Open ended secular growth with sustainable competitive advantages at a reasonable valuation. We believe the stock is a multi-bagger over the next few years and our DCF indicates that the stock should be 150% higher today.
DRT is a C$550 million market cap company based in Calgary, Canada. It also has over C$80 million of net cash. The company is revolutionizing the interior construction industry through technology and customizable prefabricated building interiors. Customers such as Google Inc. and Netflix Inc. have used DRT’s software to design their newest offices. The software provides users with a 3D interface to build and create a made-to-order interior project. It also provides real-time estimation of costs as the design changes. In turn, the software provides a link to DRT’s manufacturing facilities where components are custom built to fit specific customer requirements. Construction is normally completed in 3-4x less time than traditional construction at about the same total cost. Moreover, the customer has peace of mind in knowing that cost overruns are extremely unlikely. Construction with DRT is also more environmentally friendly than traditional interior construction and allows for much more flexibility and easier maintenance. For example, if your glass door breaks, just order that part again. If you want to change your transparent glass wall in your conference room to a translucent one, just order a new wall and swap it out. The company has an enormous addressable market. It is currently offering products for commercial construction but plans to enter the residential market next year. Watch the short video on the top of the company’s home page to get an idea of what they do: http://www.dirtt.net/ . The company currently gives away its software and makes money on the building materials. It is also exploring ways to monetize the software separately.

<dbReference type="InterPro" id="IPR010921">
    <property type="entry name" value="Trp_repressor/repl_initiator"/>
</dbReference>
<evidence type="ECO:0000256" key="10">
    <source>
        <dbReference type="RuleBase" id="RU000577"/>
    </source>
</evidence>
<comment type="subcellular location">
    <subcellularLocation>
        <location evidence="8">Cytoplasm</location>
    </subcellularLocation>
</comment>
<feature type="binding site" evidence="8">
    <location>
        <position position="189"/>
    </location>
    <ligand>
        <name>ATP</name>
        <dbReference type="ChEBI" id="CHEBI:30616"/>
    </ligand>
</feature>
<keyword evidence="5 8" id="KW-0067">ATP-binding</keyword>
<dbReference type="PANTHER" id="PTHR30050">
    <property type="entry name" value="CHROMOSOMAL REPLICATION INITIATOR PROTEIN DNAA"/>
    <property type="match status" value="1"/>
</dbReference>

The company was founded in 2006 and the initial venture investors were probably somewhat disappointed in initial growth. The company was offering a revolutionary product and had to go up against very established ways of doing business. Nevertheless, our channel checks indicate that market adoption got to a tipping point towards the end of last year. This was also confirmed by the company’s revenue growth. Year-over-year revenue growth accelerated from 10% in Q2 2014 to 27% in Q3 2014 and then to 69% in q4 2014. Q4 2014 benefited from recognition of a large project. Revenue growth in the 1st half of 2015 has stayed relatively high. Q1 2015 and q2 2015 y/y revenue growth was 40% and 25%, respectively. We have talked to about 20 distribution partners and end customers and feedback of the product has been universally positive. At first, general contractors dismissed it because they had set relationships in place for building materials. Our checks indicated that the ones that did use DRT become hooked. While the GC’s may get less revenue per project when using DRT, this is more than offset by increased volume of business and improved margins. They can do a lot more projects because of the efficiency of DRT’s product. In addition, they can differentiate vs competitors by offering higher customization, significantly faster timelines and environmental friendly construction. Many of DRT’s distribution partners are office furniture companies. They also love DRT because it gives them the chance to get a portion of the interior construction business. DRT normally shares about 20% of the gross revenue from a project with its distribution partners. DRT also allows these furniture companies to develop a stronger relationship with their end customers. In the example above of a glass wall breaking, the customer would contact its distribution partner to get a replacement wall from DRT. This contact allows the distribution partner a chance to come in and sell other things like new furniture to the customer.